2. However, as great as it is for me to have the help with Linc, we can tell that the constant revolving door of friends and family has taken its toll on our little man. During the week before last, he had 6 different babysitters in 7 days. And as it happened, most of those were folks who hadn’t kept him before. So, no matter how great I know my friends are, it’s just a lot of change for the little guy. Last night, when Gigi came by our house, he started crying. She sweetly and immediately picked up on his fear and responded by saying, “it’s ok little man, you’re staying here and so are your parents …” And he knows her very well. But it’s not as life should be when you have a new person in your world and house almost every day for a week. We’d love your prayers for his stability and security. He needed a rest from doctor’s appointments too.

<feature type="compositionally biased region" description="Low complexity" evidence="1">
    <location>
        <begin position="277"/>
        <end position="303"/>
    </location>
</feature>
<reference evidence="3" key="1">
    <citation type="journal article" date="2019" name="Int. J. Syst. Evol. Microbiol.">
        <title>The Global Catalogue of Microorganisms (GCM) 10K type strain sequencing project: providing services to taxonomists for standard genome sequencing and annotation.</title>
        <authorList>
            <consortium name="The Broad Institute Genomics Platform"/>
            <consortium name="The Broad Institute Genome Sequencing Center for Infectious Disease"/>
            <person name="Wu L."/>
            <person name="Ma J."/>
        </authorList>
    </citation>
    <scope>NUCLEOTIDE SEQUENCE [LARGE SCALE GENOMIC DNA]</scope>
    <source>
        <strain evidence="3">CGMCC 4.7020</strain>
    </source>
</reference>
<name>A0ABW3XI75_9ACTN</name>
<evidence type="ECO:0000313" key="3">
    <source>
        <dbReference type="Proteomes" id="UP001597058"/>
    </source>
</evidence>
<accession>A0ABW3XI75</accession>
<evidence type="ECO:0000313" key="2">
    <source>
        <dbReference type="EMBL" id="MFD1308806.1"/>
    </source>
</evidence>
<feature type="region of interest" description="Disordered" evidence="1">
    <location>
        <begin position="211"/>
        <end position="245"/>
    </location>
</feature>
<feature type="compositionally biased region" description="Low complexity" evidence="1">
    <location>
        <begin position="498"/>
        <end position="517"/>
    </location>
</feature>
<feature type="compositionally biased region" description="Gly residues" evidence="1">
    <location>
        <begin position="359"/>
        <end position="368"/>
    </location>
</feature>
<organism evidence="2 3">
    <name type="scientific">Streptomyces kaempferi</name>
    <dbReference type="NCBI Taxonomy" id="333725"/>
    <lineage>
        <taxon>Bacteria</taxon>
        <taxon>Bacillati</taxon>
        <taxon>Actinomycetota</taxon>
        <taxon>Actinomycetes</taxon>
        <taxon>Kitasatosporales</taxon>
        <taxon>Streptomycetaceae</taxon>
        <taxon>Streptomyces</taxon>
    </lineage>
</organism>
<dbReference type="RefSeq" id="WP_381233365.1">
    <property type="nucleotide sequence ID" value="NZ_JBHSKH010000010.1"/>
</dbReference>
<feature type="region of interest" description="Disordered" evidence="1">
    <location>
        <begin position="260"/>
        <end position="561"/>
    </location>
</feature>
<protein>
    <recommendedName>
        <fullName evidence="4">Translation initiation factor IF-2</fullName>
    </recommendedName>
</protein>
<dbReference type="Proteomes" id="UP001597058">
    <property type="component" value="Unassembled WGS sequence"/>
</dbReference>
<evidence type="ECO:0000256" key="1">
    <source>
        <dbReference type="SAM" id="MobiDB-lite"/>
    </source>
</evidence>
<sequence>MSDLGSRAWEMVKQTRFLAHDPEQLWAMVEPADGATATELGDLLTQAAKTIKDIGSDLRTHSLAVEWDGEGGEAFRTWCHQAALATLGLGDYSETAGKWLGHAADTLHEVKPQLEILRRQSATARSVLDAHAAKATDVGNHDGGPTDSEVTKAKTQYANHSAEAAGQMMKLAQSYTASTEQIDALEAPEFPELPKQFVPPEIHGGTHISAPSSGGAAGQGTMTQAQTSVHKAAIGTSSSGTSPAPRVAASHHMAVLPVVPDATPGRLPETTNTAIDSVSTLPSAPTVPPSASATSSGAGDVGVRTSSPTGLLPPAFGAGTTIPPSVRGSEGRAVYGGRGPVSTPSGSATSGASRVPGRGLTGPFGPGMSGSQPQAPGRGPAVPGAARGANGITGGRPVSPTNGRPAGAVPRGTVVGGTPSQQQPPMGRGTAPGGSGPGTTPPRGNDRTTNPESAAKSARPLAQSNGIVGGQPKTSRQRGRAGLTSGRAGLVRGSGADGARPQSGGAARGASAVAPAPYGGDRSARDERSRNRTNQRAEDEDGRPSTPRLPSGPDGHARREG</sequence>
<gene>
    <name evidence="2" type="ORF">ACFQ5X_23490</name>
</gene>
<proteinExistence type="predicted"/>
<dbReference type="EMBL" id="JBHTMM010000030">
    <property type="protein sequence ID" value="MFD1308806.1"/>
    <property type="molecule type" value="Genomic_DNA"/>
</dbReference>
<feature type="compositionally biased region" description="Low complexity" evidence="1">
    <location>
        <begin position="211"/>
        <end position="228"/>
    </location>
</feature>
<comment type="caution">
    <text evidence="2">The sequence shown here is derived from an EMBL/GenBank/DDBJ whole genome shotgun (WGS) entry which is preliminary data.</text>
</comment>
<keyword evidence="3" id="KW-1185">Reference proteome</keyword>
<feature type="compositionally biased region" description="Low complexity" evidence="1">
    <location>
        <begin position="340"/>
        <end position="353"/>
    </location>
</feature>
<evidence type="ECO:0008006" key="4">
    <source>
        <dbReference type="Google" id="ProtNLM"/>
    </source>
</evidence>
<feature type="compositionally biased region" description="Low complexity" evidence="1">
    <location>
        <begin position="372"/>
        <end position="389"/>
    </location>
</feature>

3. Instead of appointments, it was great to have more time with Linc and friends this week. Lots of pools and water were involved to try to survive the heat. [On the topic of heat, I’ll admit that I’m seeing more perks of being bald as the temperatures rise. I can take multiple showers a day without the hassle of hair. It’s pretty fabulous. And you get in and out of the pool and are completely dry in minutes. Also fabulous. Now back to fun with friends … ] In addition to our regular playmates, we got to see Juan and Angel, Gigi’s former foster boys, this week and their 3 brothers (they also have a baby sister). With so many kids it takes 2 cars so Gigi and I went to pick them up together and took them to Travis’ 4th birthday party on Monday. And they got to come back on Thursday for more pool and play time. We had a little baseball in the front yard and Scott gave a golf lesson in the backyard. I love and miss them so stinkin’ much I can’t stand it. I was thankful to have more flexibility this week to help Gigi with the boys instead of needing the help myself. Angel (second from the right in front of Gigi) is most keenly attune to what’s happening with me. Every time he seems me, he asks if I still have “that thing” (and touches my port) and then this time he was so intrigued with my hair and wanted to touch my head (and after he asked they all wanted to feel it so I’m sure we were quite a sight of 2 white girls with 5 hispanic boys rubbing my head in Walmart). Then, when he went to the bathroom at my house, he came out and announced to me and all of his brothers that “I saw Lulu’s hair in the bathroom. Wanna see?” Lots of cuteness.